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Legislation on a fast track in the Senate would make minor computer hacking
a federal felony, investigated by the FBI and the Secret Service. The bill
is S. 2448, the "Internet Integrity and Critical Infrastructure Protection
Act." It was introduced by Sen. Orrin Hatch (R-UT), chairman of the Senate
Judiciary Committee, and Sen. Charles Schumer (D-NY).

Procedural posture: The Senate Judiciary Committee had actually scheduled
the bill for a vote on May 18. That was put off one week, to Thursday,
May 25. The Committee is also considering holding a hearing on May 24 or
25, with a witness list at present heavily weighted with current and former
law enforcement officials.

S. 2448 was introduced before the recent "love bug" virus hit computers
worldwide, and has no relevance to that or other recent viruses and attacks,
all of which, including the Melissa virus and the denial of service attacks
in February, were already federal felonies, even when created and launched
from overseas.

The main effect of S. 2448's criminal provisions would be to extend federal
jurisdiction over minor computer abuses not previously thought serious
enough to merit federal resources. Currently, federal jurisdiction exists
for some computer crimes only if they result in at least ,000 of aggregate
damage or cause especially significant damage, such as any impairment of
medical records, or pose a threat to public safety. Any virus affecting more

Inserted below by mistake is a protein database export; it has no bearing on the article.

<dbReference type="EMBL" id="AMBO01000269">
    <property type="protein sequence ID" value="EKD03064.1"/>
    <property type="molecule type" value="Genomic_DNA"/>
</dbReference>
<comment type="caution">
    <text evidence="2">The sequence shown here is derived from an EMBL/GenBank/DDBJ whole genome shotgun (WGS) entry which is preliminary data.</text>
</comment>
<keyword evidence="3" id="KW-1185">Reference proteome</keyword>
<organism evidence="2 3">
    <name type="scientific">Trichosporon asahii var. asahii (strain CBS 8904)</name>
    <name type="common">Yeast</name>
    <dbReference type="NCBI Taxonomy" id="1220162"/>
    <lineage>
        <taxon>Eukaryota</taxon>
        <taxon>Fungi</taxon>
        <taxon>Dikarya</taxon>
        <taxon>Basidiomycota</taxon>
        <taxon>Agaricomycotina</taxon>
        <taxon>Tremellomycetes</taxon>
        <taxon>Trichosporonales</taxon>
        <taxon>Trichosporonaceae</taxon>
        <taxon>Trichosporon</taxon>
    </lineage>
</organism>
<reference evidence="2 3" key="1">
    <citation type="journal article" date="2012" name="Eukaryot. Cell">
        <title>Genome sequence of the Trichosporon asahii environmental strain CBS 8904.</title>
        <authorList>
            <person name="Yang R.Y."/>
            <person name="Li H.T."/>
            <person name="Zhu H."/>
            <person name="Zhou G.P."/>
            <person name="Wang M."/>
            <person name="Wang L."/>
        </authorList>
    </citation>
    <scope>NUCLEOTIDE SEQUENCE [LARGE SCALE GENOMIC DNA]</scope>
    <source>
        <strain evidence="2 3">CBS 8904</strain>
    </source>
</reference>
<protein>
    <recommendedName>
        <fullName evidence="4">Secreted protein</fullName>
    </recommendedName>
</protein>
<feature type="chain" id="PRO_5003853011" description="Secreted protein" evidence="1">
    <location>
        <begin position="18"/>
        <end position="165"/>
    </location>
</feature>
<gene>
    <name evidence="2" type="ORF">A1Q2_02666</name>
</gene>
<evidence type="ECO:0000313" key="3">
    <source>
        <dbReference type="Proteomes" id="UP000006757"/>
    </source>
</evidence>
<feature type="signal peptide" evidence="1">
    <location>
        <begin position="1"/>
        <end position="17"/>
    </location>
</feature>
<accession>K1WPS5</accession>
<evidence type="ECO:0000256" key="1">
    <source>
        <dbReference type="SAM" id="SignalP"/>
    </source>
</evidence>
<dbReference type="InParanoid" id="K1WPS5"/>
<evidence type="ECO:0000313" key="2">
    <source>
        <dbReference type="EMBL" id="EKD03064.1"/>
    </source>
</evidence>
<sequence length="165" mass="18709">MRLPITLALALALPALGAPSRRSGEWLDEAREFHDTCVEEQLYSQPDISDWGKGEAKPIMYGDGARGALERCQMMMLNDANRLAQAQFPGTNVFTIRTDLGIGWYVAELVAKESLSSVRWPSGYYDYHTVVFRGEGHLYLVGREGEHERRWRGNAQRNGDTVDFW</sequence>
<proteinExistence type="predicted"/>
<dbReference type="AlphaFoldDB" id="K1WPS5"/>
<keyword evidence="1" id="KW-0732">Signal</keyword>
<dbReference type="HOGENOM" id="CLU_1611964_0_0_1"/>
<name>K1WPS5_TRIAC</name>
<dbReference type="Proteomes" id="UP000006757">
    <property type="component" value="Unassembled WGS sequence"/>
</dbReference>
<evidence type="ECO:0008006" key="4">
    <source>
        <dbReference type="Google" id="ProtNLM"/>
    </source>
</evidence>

than a few computers easily meets the ,000 threshold. S. 2448 would
eliminate the ,000 threshold.

Specifically, the bill would make it a felony to send any transmission
intending to cause damage or to intentionally access a computer and
recklessly cause damage, punishable for up to 3 years in prison, even if
the damage caused is negligible. In addition, the bill would make it a
misdemeanor to intentionally access any computer and cause damage, even
unintentional damage, again regardless of the extent of such damage. Also,
for certain hacking offenses, the maximum punishment would be doubled
from 5 years to 10 for first offenses.

Among the conduct that would become a federal crime under S. 2448:

*     a private sector employee snoops without authorization on a
      co-worker's computer and accidentally deletes a file or a message;

*     a teenage hacker modifies a friend's vanity Web page as a joke.

S. 2448 is available at

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